Feb 21, 2024

The Piano Man

Guest Blogger Rick Kaller, Executive Director of The Discovery Orchestra, writes about his encounter with Billy Joel.

This month’s guest blogger is Rick Kaller, Executive Director at The Discovery Orchestra.

I didn’t really start listening to popular music until I was in middle school. Since my mother was a professional cellist and I didn’t have an older sibling to expose me to the rock and pop icons in vogue at the time, my musical experience was mainly limited to classical piano repertoire and what I heard, sang, and played in church. But around those middle school years, other styles started creeping into my awareness.

By high school, I had become rather enthralled with a few groups in the rock and pop genres of the time: Yes, Rush, the Police, Genesis, Steve Winwood, etc. However, my favorite musician, hands-down, was Billy Joel. Was it partly because I, as a pianist, was enamored with his fame – especially given his “ordinary guy” persona? Yes – but also because of his amazing piano and song-writing skills. His songs were just so captivating – and so full of brilliant piano parts: “Scenes from an Italian Restaurant,” “The Piano Man,” and of course, that insanelyfast intro in “Prelude/Angry Young Man” – just to name a very few. One of my personal favorites I learned was his lesser-known solo piano piece “Root Beer Rag” … that always got me an audience. In short, Billy was my contemporary piano hero.

Piano was a dominant part of my life from age 4 (just like Billy!) through high school and college. I was fortunate to study with many gifted teachers growing up, and at some of the best music schools, including Juilliard Pre-College. I was a piano performance major in college for my first two years, but then came to terms with the fact that there were other things I was interested in pursuing too. My path began veering in the direction of education and business, and I rather logically ended up in the music education publishing industry. My first job was with Silver Burdett, a leading elementary school publisher that had published music curriculum products for decades.

I learned so much from the seasoned editorial team there, and still remember proudly when I was promoted to the position of Editor. I was assigned Grade 6 – a tough grade, as any 6th grade teacher can attest. And it’s a pivot grade: either top of the food chain in a K-6 school, or bottom of the food chain in a 6-8 middle school. And just a rough time in life in general…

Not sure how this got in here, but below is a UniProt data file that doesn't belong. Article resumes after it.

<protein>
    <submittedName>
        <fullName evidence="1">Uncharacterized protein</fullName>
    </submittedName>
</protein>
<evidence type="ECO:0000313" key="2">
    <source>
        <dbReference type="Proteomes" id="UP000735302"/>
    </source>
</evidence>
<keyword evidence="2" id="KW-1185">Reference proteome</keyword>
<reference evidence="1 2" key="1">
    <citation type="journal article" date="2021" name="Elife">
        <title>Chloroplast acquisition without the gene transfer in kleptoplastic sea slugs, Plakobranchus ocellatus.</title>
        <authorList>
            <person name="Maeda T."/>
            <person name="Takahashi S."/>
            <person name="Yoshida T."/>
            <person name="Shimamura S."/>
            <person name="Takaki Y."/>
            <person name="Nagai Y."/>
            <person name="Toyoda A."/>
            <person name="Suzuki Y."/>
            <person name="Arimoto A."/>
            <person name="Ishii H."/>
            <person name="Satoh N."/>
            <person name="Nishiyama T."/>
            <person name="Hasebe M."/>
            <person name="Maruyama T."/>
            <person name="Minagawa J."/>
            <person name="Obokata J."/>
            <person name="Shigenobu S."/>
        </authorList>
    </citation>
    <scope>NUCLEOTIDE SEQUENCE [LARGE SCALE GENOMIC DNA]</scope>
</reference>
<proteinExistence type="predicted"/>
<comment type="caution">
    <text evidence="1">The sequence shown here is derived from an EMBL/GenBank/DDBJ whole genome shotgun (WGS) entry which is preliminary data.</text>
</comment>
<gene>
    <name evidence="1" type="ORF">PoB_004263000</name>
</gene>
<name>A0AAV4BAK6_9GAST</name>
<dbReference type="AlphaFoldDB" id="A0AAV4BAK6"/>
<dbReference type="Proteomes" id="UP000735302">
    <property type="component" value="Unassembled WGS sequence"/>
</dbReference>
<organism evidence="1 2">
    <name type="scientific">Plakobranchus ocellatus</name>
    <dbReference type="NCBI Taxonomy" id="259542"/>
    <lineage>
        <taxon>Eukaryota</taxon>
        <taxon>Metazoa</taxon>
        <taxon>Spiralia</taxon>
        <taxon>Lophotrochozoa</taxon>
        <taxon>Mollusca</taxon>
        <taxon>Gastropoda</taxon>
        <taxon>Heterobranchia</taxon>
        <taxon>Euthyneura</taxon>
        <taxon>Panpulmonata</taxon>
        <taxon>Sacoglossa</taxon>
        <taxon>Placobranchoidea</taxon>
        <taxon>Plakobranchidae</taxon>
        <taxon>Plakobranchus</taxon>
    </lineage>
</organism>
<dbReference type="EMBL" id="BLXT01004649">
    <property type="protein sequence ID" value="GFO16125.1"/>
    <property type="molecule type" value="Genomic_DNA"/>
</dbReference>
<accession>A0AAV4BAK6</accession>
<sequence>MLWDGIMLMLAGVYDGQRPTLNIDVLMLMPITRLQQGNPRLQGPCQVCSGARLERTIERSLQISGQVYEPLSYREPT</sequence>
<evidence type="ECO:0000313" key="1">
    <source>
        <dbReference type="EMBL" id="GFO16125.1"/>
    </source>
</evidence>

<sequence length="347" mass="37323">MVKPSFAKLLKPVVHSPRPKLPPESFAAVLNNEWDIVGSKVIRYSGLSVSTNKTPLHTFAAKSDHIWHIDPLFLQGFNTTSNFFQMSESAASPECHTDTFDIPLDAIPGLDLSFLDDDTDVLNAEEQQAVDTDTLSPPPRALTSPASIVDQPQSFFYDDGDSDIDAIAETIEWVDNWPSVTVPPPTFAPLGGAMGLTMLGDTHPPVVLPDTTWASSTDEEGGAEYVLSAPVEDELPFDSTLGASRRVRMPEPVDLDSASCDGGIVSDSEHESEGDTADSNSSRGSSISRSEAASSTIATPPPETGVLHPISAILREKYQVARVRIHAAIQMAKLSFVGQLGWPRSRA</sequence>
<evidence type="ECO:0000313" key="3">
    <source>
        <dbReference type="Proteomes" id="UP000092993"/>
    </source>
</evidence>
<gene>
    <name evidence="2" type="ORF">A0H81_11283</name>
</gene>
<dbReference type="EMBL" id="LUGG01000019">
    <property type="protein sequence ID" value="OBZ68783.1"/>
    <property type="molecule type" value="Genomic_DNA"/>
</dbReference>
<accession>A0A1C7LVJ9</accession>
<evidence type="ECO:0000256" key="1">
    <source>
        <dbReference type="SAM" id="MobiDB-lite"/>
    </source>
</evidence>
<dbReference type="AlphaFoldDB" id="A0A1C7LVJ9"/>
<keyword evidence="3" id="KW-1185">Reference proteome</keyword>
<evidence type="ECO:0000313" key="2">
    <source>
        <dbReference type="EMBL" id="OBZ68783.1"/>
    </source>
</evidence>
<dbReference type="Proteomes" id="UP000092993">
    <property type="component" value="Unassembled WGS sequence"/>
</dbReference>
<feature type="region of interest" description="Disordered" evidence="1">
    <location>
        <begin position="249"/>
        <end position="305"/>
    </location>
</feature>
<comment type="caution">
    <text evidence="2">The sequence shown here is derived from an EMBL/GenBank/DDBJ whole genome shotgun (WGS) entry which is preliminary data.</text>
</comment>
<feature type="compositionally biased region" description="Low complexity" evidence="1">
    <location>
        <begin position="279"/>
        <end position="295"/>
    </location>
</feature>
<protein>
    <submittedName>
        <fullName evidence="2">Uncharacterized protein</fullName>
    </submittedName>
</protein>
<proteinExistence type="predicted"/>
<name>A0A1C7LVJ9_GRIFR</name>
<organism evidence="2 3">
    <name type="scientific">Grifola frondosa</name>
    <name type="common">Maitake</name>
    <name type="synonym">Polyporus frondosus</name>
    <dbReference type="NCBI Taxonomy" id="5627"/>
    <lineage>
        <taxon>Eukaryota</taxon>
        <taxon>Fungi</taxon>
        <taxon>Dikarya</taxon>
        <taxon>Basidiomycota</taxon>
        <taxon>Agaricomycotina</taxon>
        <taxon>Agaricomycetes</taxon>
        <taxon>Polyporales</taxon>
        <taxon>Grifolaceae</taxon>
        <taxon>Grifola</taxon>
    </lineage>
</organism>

Anyway – my task as editor for this grade level was to find songs and listening selections for the new program we were working on that would not only serve as great examples of the concepts and skills being taught, but that would also engage students. Not an easy task – especially when trying to acquire the licensing to print songs and include recordings by popular artists was nearly impossible. Realities aside, I got it in my head that we should have a recorded interview with Billy Joel, along with featuring one of his recordings. My boss laughed when I told him – though he did admit it was a good idea. He fully supported me and encouraged me to go for it – but to have a backup plan (or two) in place.

Thus began a three-month process of working all of our contacts to get to Mr. Joel’s manager. I was starting to focus on Plan B when I received a call one day. It was the manager, who explained that our project was of interest to Mr. Joel, but that we’d have to wait until he had a break in his schedule. More weeks went by. Plan B was revived. But then, somehow, Mr. Joel had some free time one Wednesday afternoon – in his studio in Montauk, NY. I was over the moon.

I’ll never forget piling into a car with another editor, our recording engineer, and a ton of recording gear. The drive to Montauk took nearly 4 hours from our NJ office, but was it ever worth it! Billy was amazingly hospitable, especially given how young and inexperienced this particular editor was. I had a whole list of questions that we recorded over the course of an hour. I still have a recording of the unedited interview. I cringe now hearing my voice from 30 years ago, and how quickly I was initially talking – clearly nervous in his presence. I asked him questions I hoped would be of interest to 6th graders: what it was like taking piano lessons as a child, what music he grew up listening to, how he described the style of his own music, how his love of history influenced his songwriting, etc.

Favorite classical musician? “Beethoven.”

When did he decide to become a musician? “When I was 14 or 15 and in a band, we played a dance at a church. At the end of the night, the priest came over and gave us $5 each. And that was it – I was in.”

Final closing line after I thanked him for the interview? “That’ll be $8.50…[laughs].”

It was all rather surreal. I don’t even remember the trek home.

That was in 1992. The following year Billy released his last studio album of popular music, River of Dreams, although he did produce a classical-influenced piano collection in 2001. So when Mr. Joel decided to premiere a brand new song at the Grammys on February 4th this year, I decided to tune in. I’m not a fan of award shows, and of course, his performance was nearly at the end – more than 3 hours in. Was “Turn the Lights Back On” worth the wait? This fan thinks so – and I hope there’s more to come.

“Sing us a song, you’re the piano man…”